Fictional Hotelies have included:

Some notable alumni of the school include the founders of Alamo Rent-A-Car; Arby's; Burger King; Dunkin Donuts; Duty Free Shoppers stores at international airports; Hotel Valuation Services; and PriceWaterhouseCoopers Global Hospitality Consulting.

Degrees

The School of Hotel Administration offers the following degrees on both undergraduate and graduate levels:

Concentrations include those in Corporate Finance, Real Estate, Food and Beverage, Marketing, Information Systems, and Law.

Statler Hotel

The full-service Statler Hotel has 153 guest rooms at the center of Cornell's campus. The hotel also serves as a primary teaching tool for the Hotel School. Each year more than 200 Hotel School students work alongside professionals in a range of hotel and restaurant operations.

References

  • Huxtable, Ada Louise (1973), "Hospitality and the Plastic Esthetic," The New York Times, October 14, 1973, p. 153
  • New York Times, January 22, 1922, p. 33: "Hotel Men Approve Cornell Training: Hope Legislature Will Appropriate $11,000 a Year for Educating Help."
  • History of the Hotel School "Meek can have any damn thing he wants."
  • Brad Edmonson, Hospitality Leadership: The Cornell Hotel School. (1996)

Notes

  1. ^ http://www.dpb.cornell.edu/documents/1000176.pdf
  2. ^ Cornell also offers general business degrees, at the undergraduate level through the College of Agriculture and Life Sciences and at the graduate level through the Johnson School.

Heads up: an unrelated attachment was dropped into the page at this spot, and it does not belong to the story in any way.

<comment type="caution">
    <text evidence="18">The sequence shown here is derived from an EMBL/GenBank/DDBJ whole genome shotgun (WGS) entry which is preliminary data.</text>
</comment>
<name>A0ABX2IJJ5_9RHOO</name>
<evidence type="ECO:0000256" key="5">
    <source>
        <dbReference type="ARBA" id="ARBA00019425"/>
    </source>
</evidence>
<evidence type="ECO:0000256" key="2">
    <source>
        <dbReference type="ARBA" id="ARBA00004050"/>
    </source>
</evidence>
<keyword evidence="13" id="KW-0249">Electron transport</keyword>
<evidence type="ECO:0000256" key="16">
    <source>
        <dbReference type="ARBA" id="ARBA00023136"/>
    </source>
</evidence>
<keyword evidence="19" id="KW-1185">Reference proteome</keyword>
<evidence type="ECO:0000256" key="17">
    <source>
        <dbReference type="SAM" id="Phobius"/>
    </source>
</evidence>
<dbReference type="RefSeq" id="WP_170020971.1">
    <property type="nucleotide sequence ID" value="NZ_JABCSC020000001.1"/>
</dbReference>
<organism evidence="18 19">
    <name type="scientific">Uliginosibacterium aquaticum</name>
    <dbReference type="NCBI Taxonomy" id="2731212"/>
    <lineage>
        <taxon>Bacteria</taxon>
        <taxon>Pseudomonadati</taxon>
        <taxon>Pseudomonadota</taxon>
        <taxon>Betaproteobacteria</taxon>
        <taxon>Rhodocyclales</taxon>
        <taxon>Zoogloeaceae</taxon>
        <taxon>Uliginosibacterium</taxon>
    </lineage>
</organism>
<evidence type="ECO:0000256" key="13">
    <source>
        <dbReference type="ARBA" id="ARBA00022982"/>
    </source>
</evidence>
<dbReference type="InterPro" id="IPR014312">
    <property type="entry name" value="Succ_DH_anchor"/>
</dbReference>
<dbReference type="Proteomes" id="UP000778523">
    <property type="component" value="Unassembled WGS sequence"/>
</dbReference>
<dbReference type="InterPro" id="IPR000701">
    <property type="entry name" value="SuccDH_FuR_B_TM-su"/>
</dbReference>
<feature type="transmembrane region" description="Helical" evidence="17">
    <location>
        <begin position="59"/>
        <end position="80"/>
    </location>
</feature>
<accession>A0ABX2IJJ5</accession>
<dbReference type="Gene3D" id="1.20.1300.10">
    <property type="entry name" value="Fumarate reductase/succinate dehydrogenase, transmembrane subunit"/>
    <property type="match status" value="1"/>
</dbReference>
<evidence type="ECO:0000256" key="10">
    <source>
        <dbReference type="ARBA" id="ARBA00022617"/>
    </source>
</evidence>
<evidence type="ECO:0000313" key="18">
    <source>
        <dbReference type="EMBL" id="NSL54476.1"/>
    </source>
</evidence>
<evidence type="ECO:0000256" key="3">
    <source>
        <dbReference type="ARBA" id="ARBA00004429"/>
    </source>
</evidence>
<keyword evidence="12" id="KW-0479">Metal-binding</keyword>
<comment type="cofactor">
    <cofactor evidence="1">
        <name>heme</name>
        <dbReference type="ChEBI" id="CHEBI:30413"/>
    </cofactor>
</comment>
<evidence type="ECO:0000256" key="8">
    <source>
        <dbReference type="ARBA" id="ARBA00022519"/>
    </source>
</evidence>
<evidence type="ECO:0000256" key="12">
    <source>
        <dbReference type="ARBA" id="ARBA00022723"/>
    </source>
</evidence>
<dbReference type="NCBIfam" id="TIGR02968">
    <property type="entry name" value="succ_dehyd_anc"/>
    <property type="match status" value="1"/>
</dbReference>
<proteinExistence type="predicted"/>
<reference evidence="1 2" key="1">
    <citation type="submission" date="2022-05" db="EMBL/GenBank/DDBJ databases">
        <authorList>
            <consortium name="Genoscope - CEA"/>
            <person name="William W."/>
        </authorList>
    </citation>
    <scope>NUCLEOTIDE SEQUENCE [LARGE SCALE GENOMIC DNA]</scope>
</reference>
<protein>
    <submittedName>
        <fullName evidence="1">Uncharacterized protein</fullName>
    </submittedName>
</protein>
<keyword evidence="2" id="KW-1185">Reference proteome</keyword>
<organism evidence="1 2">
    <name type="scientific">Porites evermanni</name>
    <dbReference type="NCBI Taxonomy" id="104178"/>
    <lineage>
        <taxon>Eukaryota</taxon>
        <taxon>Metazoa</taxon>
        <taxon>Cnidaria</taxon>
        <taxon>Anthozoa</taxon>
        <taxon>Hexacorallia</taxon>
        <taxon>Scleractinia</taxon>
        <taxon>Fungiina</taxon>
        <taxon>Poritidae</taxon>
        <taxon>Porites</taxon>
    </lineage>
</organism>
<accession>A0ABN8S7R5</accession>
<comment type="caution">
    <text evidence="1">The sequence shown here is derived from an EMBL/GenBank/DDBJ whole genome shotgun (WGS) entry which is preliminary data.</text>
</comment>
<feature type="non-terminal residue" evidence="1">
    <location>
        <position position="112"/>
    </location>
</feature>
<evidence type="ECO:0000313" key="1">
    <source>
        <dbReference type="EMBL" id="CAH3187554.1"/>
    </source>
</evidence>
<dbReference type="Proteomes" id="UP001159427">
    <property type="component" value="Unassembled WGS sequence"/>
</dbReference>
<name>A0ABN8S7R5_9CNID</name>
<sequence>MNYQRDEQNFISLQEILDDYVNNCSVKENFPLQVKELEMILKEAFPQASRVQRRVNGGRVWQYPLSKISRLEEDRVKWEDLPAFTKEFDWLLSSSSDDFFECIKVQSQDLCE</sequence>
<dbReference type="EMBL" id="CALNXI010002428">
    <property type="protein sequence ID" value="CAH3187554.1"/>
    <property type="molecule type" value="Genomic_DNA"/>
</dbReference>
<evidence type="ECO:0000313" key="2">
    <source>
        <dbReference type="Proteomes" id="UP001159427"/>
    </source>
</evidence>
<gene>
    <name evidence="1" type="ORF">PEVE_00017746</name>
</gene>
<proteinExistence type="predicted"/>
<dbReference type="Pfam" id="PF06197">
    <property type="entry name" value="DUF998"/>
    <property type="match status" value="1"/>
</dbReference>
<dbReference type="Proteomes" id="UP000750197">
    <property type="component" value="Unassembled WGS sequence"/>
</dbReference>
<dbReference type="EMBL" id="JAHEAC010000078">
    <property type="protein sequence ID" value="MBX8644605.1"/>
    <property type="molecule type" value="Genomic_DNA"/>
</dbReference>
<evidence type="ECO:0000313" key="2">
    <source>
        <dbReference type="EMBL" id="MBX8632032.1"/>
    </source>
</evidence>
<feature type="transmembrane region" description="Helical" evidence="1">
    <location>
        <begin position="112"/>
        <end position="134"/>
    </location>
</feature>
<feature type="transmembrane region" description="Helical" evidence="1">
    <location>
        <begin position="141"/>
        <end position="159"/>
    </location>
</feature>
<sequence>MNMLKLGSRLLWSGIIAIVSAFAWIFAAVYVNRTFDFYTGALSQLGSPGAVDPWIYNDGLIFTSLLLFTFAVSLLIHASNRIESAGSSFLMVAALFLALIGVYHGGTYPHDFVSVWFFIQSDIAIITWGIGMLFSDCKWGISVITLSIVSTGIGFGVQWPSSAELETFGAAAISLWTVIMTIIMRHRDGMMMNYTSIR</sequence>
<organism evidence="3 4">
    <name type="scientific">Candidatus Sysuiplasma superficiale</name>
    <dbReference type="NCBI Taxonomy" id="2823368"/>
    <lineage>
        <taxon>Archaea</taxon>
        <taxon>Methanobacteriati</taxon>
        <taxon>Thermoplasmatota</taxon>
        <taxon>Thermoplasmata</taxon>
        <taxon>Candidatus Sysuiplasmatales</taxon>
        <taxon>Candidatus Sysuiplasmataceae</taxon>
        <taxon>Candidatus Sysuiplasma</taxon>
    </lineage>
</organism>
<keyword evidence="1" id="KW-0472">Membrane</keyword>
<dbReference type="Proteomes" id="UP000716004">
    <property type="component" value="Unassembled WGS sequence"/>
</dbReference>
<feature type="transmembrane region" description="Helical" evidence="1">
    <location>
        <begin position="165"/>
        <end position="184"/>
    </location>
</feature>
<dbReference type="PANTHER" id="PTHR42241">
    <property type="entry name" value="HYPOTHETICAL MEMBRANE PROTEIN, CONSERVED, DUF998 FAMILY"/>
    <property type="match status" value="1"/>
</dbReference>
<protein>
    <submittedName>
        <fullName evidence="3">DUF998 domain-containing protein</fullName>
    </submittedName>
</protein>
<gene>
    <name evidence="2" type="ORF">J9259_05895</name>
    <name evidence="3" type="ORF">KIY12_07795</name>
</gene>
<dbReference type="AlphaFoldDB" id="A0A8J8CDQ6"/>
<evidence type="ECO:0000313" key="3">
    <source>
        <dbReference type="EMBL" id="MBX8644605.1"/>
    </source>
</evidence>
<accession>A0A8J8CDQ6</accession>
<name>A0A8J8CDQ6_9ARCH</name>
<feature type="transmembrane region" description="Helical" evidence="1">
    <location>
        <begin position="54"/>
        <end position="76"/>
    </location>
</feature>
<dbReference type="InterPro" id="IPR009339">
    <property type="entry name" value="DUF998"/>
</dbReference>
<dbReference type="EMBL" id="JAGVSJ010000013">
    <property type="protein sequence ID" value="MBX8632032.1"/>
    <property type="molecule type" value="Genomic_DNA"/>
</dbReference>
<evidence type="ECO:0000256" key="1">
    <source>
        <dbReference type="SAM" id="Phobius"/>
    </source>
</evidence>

3. ^ http://www.ameinfo.com/133736.html, checked October 2, 2007
  4. ^ "2033-STATLER HALL & AUDITORIUM Facility Information". http://www.fs.cornell.edu/fs/facinfo/fs_facilInfo.cfm?facil_cd=2033. Retrieved 2010-02-18. 
  5. ^ At Cornell School, No Expense Spared; Tim Minton; The New York Times April 25, 1979, p. C4: "In 1954 Conrad Hilton... was addressing the celebrants. 'He had just said that it was a distinct honor to speak at the greatest hotel school in the world,' recounts Dr. Beck, who was then a doctoral candidate, 'when just at that moment—it couldn't have been timed more perfectly—a wagon went over in the kitchen. It sounds like every plate, bowl and glass in the place had hit the floor.'"
  6. ^ "25 Hottest Schools". http://www.newsweek.com/id/32225/page/1. 
  7. ^ Cornell University School of Hotel Administration - Academics accessed 09-27-2007

External links